Toxicity of paint pigments. Some older paint pigments were made with materials now known to be toxic. Many of these are still available for sale.

Highly toxic pigments (avoid at all costs)
Barium Chromate (Lemon Yellow, Barium Yellow, Yellow 31) Contains barium and soluble chromates
Chrome Yellow (Chrome Lemon, Lead Chrome, Yellow 34) Contains lead and soluble chromates
Zinc Yellow (Zinc Chromate, Yellow 36) Contains soluble chromates
Naples Yellow (Lead Antimniate, Antimony Yellow, Yellow 41) Contains lead and antimony
Flake White (Cremnitz White, Lead White, White 1) Contains lead

Possibly toxic pigments (avoid unless necessary)
Cadmium Yellow (Yellow 37) Contains soluble cadmium
Aureolin (Cobalt Yellow, Yellow 40) Contains soluble cobalt
Vermilion (Cinnabar, Red 106) Contains mercury compounds
Cadmium Red (Red 10 Contains soluble cadmium
Cobalt Violet (Violet 14) Contains soluble cobalt
Manganese Violet (Permanent Mauve, Violet 16) Contains manganese and barium
Prussian Blue (Iron Blue, Milori Blue, Bronze Blue, Blue 27) Contains cyanide compounds
Cobalt Blue (Kings Blue, Blue 2 Contains soluble cobalt
Manganese Blue (Blue 33) Contains manganese
Cobalt Green (Green 19) Contains soluble cobalt
Nickel Azo Yellow (Green Gold, Green 10)

Paints are a mix of pigment and binder which one thinned with a solvent to form a liquid. The toxicity of paint depends on the solvent it contains. Latex paints use water as the solvent and are therefore less toxic. Latex paint that is no longer wanted can be donated to someone else who might use it or, if it must be disposed of, it can be left open to solidify and then disposed of as solid waste. Generally, use the same precautions in handling paints as you would with solvents. Leftover oil-based paints can be handled in much the same way as latex paints, but should be given to a hazardous waste collection facility.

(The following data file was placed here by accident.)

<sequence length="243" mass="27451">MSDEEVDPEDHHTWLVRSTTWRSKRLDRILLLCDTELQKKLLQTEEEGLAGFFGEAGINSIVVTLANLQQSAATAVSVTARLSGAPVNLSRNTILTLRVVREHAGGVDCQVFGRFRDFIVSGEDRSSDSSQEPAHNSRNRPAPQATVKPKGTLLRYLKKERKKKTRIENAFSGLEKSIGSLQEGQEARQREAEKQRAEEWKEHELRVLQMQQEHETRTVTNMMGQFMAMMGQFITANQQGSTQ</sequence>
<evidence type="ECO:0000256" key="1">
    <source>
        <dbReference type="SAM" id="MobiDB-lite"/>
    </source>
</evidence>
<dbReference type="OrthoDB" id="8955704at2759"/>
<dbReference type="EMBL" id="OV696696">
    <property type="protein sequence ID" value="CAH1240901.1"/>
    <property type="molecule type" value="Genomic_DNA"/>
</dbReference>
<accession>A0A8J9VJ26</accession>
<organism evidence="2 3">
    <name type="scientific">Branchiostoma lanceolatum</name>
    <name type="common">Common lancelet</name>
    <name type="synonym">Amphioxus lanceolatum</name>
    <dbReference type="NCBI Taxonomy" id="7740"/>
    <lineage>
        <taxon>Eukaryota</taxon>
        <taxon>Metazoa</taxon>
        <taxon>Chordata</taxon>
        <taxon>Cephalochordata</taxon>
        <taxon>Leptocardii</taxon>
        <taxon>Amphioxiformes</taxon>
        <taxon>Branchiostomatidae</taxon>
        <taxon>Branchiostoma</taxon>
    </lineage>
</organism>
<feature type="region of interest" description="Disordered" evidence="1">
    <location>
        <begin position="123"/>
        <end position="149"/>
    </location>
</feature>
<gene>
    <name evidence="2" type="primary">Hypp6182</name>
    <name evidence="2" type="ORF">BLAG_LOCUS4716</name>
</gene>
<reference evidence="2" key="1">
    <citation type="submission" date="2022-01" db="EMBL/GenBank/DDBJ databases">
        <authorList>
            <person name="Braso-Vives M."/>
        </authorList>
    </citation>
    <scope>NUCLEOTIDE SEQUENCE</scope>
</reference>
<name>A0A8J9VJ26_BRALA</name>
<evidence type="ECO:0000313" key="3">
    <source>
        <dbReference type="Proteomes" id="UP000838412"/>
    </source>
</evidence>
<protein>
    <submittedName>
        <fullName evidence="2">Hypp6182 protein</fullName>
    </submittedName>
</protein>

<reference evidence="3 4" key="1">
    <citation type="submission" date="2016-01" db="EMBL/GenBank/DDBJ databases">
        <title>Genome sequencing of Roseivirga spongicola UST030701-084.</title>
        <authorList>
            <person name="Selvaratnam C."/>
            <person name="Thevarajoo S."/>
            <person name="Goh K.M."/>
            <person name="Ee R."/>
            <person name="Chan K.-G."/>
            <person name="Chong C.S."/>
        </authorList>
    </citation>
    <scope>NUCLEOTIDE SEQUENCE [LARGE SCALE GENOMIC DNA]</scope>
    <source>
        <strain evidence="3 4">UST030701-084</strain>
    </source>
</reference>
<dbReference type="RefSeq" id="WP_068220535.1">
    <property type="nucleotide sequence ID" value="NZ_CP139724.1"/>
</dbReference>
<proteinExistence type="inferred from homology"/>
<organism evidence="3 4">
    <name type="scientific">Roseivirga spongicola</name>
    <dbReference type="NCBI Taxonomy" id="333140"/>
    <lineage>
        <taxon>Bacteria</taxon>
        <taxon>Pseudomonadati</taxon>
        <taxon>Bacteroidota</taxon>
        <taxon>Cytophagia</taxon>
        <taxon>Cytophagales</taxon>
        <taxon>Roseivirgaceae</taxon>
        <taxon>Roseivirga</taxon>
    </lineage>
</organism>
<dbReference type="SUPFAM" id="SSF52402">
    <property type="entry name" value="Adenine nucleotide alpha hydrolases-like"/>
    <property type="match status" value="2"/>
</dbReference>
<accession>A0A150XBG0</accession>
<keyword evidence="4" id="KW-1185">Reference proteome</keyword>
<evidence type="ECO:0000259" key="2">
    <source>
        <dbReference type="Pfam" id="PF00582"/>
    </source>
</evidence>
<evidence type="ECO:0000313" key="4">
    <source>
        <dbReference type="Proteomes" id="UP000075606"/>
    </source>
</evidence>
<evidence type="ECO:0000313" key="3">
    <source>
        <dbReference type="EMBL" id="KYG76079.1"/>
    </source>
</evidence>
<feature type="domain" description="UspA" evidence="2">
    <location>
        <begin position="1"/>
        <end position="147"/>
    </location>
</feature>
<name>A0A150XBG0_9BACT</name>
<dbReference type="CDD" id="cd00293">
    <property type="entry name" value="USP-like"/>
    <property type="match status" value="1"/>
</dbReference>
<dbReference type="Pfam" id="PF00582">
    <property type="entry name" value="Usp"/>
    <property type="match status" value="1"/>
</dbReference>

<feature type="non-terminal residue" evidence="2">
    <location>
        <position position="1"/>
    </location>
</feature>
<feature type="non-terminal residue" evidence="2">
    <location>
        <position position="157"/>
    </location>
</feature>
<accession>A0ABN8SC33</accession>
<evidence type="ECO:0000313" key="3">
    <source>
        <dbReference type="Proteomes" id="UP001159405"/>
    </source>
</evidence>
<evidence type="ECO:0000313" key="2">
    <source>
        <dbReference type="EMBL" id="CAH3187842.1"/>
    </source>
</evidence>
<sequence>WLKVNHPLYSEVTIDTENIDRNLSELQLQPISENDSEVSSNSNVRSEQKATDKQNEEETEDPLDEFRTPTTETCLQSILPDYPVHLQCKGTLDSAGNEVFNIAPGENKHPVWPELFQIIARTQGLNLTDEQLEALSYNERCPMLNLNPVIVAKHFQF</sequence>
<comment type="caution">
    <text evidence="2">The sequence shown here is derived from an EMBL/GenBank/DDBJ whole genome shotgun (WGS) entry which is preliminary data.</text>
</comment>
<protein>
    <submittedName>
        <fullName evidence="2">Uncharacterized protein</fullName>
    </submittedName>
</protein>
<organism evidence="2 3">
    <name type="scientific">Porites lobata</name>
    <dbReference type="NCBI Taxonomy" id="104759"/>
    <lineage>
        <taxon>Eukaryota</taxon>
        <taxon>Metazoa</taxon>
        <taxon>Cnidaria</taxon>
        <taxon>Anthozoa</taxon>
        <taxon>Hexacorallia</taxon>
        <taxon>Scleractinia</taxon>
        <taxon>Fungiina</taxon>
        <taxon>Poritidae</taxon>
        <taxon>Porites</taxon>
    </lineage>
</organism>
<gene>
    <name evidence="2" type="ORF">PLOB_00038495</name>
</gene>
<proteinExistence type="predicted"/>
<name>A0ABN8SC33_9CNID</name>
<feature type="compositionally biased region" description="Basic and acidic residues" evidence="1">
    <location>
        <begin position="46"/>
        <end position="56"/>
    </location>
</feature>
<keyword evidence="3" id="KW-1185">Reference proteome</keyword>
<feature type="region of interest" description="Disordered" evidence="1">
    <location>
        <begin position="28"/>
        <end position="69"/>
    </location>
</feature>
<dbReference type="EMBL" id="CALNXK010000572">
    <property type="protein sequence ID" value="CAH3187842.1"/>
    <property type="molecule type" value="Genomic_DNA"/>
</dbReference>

The typical paint mixture is 5-25% pigment and 75-95% solvent. The type of pigment and solvent used largely defines the toxicity of the paint. Paints may become hazardous if fumes are inhaled or exposed to for long periods of time.

Solvents commonly used in paints include mineral spirits (naphtha), toluene, xylene, and other petroleum distillate solvents. These solvents can irritate your eyes, skin, and lungs. Inhaling paint fumes can result in headaches, nausea, dizziness, and fatigue. Toxic fumes can accumulate in closed spaces and areas with poor ventilation. Acute and chronic symptoms include muscle weakness, liver and kidney damage, and respiratory problems.

Paints also frequently contain skin-degrading solvents. Skin complaints brought on by contact with paint range from mild irritation to extreme forms of dermatitis. Subcutaneous poisoning (i.e., the passage of toxic substances through the skin) can also occur. Abraded skin, cuts and lesions naturally facilitate the absorption, but to varying degrees, intact skin also has the capacity to allow the passage of toxic substances.


Take care.
Keep On Blogging!!!! Have a great day.

Cajun Pet


paintmeblue 62M

7/9/2005 6:42 am

Yes, thanks for that Pet. All those hydrocarbons are extremely dangerous and are to be avoided. As you say even their fumes are dangerous.
The artist's paints have to meet standards for safety and toxicity. If they contain the chemicals you mentioned they require hazard warnings.
The manufacturers provide this kind of literature. Often the target market for such paints is schools, so the manufacturers are conscious of the dangers and specifically make products to avoid such dangers, to the point they can be safely ingested.

But your point is well taken. If anyone reading this thinks they can wander into the hardware store and buy any product on the shelves and ingest it or rub it on their body - then please don't.